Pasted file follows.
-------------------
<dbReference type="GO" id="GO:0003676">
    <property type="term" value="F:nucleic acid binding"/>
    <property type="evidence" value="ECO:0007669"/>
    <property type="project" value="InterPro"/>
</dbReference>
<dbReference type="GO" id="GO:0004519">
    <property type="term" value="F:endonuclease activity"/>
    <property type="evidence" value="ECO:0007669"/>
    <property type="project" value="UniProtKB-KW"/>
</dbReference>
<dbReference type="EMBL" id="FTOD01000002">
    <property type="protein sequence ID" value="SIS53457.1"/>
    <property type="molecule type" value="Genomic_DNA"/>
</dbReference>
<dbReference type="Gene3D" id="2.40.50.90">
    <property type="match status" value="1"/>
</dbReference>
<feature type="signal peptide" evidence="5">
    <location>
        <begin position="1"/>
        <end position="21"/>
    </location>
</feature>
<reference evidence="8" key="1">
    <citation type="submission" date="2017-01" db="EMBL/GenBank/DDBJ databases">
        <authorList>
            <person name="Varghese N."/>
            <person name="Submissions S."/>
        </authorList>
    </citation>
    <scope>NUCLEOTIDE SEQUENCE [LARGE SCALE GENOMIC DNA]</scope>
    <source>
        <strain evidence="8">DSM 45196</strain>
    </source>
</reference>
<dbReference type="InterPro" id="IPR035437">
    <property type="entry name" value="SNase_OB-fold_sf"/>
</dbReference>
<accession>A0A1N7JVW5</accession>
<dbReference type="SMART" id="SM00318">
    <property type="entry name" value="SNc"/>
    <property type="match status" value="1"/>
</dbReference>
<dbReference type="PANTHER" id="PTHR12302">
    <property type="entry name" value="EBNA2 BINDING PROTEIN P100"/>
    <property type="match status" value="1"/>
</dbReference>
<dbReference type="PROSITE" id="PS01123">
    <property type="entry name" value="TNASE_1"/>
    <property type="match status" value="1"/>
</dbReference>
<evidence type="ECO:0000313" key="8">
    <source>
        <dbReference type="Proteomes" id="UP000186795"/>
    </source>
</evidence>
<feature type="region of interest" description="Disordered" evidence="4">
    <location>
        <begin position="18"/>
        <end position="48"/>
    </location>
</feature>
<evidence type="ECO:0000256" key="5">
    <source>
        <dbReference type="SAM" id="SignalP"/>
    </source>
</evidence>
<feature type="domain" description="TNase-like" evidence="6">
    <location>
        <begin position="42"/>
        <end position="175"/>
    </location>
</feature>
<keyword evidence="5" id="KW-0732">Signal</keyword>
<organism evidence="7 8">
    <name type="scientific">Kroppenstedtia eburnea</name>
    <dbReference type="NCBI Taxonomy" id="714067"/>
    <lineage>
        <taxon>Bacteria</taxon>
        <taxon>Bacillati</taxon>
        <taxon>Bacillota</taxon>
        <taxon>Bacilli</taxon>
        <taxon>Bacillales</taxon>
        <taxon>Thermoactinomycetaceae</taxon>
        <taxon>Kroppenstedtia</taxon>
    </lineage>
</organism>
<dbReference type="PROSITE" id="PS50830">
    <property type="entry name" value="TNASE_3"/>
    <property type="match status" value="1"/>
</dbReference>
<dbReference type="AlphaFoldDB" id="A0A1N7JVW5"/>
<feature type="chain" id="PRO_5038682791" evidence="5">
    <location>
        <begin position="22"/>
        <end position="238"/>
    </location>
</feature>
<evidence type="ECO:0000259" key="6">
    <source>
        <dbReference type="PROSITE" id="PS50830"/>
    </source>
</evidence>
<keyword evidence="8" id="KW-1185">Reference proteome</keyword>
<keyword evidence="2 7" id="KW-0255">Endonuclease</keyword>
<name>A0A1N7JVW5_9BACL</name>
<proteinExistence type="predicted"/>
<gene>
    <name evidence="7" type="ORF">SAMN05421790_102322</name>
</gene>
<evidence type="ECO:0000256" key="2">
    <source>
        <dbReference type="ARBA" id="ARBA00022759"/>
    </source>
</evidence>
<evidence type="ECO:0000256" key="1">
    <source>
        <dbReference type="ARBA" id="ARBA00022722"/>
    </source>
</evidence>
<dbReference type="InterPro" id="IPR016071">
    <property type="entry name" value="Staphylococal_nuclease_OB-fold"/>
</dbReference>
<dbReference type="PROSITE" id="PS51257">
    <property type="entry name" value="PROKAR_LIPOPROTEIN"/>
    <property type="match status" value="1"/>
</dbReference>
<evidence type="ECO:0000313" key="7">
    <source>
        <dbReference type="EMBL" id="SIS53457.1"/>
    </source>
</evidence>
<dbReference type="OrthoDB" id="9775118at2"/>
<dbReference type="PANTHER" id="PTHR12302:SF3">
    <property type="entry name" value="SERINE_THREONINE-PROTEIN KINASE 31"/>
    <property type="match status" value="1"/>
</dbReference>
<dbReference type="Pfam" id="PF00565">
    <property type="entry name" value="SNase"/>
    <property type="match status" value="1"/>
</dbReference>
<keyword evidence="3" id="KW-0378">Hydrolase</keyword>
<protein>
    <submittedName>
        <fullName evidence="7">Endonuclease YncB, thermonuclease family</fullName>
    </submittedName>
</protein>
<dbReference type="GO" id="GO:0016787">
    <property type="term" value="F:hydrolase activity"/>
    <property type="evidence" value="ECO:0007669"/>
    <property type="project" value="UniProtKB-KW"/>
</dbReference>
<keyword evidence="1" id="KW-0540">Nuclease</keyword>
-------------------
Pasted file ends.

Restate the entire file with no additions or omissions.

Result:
<dbReference type="GO" id="GO:0003676">
    <property type="term" value="F:nucleic acid binding"/>
    <property type="evidence" value="ECO:0007669"/>
    <property type="project" value="InterPro"/>
</dbReference>
<dbReference type="GO" id="GO:0004519">
    <property type="term" value="F:endonuclease activity"/>
    <property type="evidence" value="ECO:0007669"/>
    <property type="project" value="UniProtKB-KW"/>
</dbReference>
<dbReference type="EMBL" id="FTOD01000002">
    <property type="protein sequence ID" value="SIS53457.1"/>
    <property type="molecule type" value="Genomic_DNA"/>
</dbReference>
<dbReference type="Gene3D" id="2.40.50.90">
    <property type="match status" value="1"/>
</dbReference>
<feature type="signal peptide" evidence="5">
    <location>
        <begin position="1"/>
        <end position="21"/>
    </location>
</feature>
<reference evidence="8" key="1">
    <citation type="submission" date="2017-01" db="EMBL/GenBank/DDBJ databases">
        <authorList>
            <person name="Varghese N."/>
            <person name="Submissions S."/>
        </authorList>
    </citation>
    <scope>NUCLEOTIDE SEQUENCE [LARGE SCALE GENOMIC DNA]</scope>
    <source>
        <strain evidence="8">DSM 45196</strain>
    </source>
</reference>
<dbReference type="InterPro" id="IPR035437">
    <property type="entry name" value="SNase_OB-fold_sf"/>
</dbReference>
<accession>A0A1N7JVW5</accession>
<dbReference type="SMART" id="SM00318">
    <property type="entry name" value="SNc"/>
    <property type="match status" value="1"/>
</dbReference>
<dbReference type="PANTHER" id="PTHR12302">
    <property type="entry name" value="EBNA2 BINDING PROTEIN P100"/>
    <property type="match status" value="1"/>
</dbReference>
<dbReference type="PROSITE" id="PS01123">
    <property type="entry name" value="TNASE_1"/>
    <property type="match status" value="1"/>
</dbReference>
<evidence type="ECO:0000313" key="8">
    <source>
        <dbReference type="Proteomes" id="UP000186795"/>
    </source>
</evidence>
<feature type="region of interest" description="Disordered" evidence="4">
    <location>
        <begin position="18"/>
        <end position="48"/>
    </location>
</feature>
<evidence type="ECO:0000256" key="5">
    <source>
        <dbReference type="SAM" id="SignalP"/>
    </source>
</evidence>
<feature type="domain" description="TNase-like" evidence="6">
    <location>
        <begin position="42"/>
        <end position="175"/>
    </location>
</feature>
<keyword evidence="5" id="KW-0732">Signal</keyword>
<organism evidence="7 8">
    <name type="scientific">Kroppenstedtia eburnea</name>
    <dbReference type="NCBI Taxonomy" id="714067"/>
    <lineage>
        <taxon>Bacteria</taxon>
        <taxon>Bacillati</taxon>
        <taxon>Bacillota</taxon>
        <taxon>Bacilli</taxon>
        <taxon>Bacillales</taxon>
        <taxon>Thermoactinomycetaceae</taxon>
        <taxon>Kroppenstedtia</taxon>
    </lineage>
</organism>
<dbReference type="PROSITE" id="PS50830">
    <property type="entry name" value="TNASE_3"/>
    <property type="match status" value="1"/>
</dbReference>
<dbReference type="AlphaFoldDB" id="A0A1N7JVW5"/>
<feature type="chain" id="PRO_5038682791" evidence="5">
    <location>
        <begin position="22"/>
        <end position="238"/>
    </location>
</feature>
<evidence type="ECO:0000259" key="6">
    <source>
        <dbReference type="PROSITE" id="PS50830"/>
    </source>
</evidence>
<keyword evidence="8" id="KW-1185">Reference proteome</keyword>
<keyword evidence="2 7" id="KW-0255">Endonuclease</keyword>
<name>A0A1N7JVW5_9BACL</name>
<proteinExistence type="predicted"/>
<gene>
    <name evidence="7" type="ORF">SAMN05421790_102322</name>
</gene>
<evidence type="ECO:0000256" key="2">
    <source>
        <dbReference type="ARBA" id="ARBA00022759"/>
    </source>
</evidence>
<evidence type="ECO:0000256" key="1">
    <source>
        <dbReference type="ARBA" id="ARBA00022722"/>
    </source>
</evidence>
<dbReference type="InterPro" id="IPR016071">
    <property type="entry name" value="Staphylococal_nuclease_OB-fold"/>
</dbReference>
<dbReference type="PROSITE" id="PS51257">
    <property type="entry name" value="PROKAR_LIPOPROTEIN"/>
    <property type="match status" value="1"/>
</dbReference>
<evidence type="ECO:0000313" key="7">
    <source>
        <dbReference type="EMBL" id="SIS53457.1"/>
    </source>
</evidence>
<dbReference type="OrthoDB" id="9775118at2"/>
<dbReference type="PANTHER" id="PTHR12302:SF3">
    <property type="entry name" value="SERINE_THREONINE-PROTEIN KINASE 31"/>
    <property type="match status" value="1"/>
</dbReference>
<dbReference type="Pfam" id="PF00565">
    <property type="entry name" value="SNase"/>
    <property type="match status" value="1"/>
</dbReference>
<keyword evidence="3" id="KW-0378">Hydrolase</keyword>
<protein>
    <submittedName>
        <fullName evidence="7">Endonuclease YncB, thermonuclease family</fullName>
    </submittedName>
</protein>
<dbReference type="GO" id="GO:0016787">
    <property type="term" value="F:hydrolase activity"/>
    <property type="evidence" value="ECO:0007669"/>
    <property type="project" value="UniProtKB-KW"/>
</dbReference>
<keyword evidence="1" id="KW-0540">Nuclease</keyword>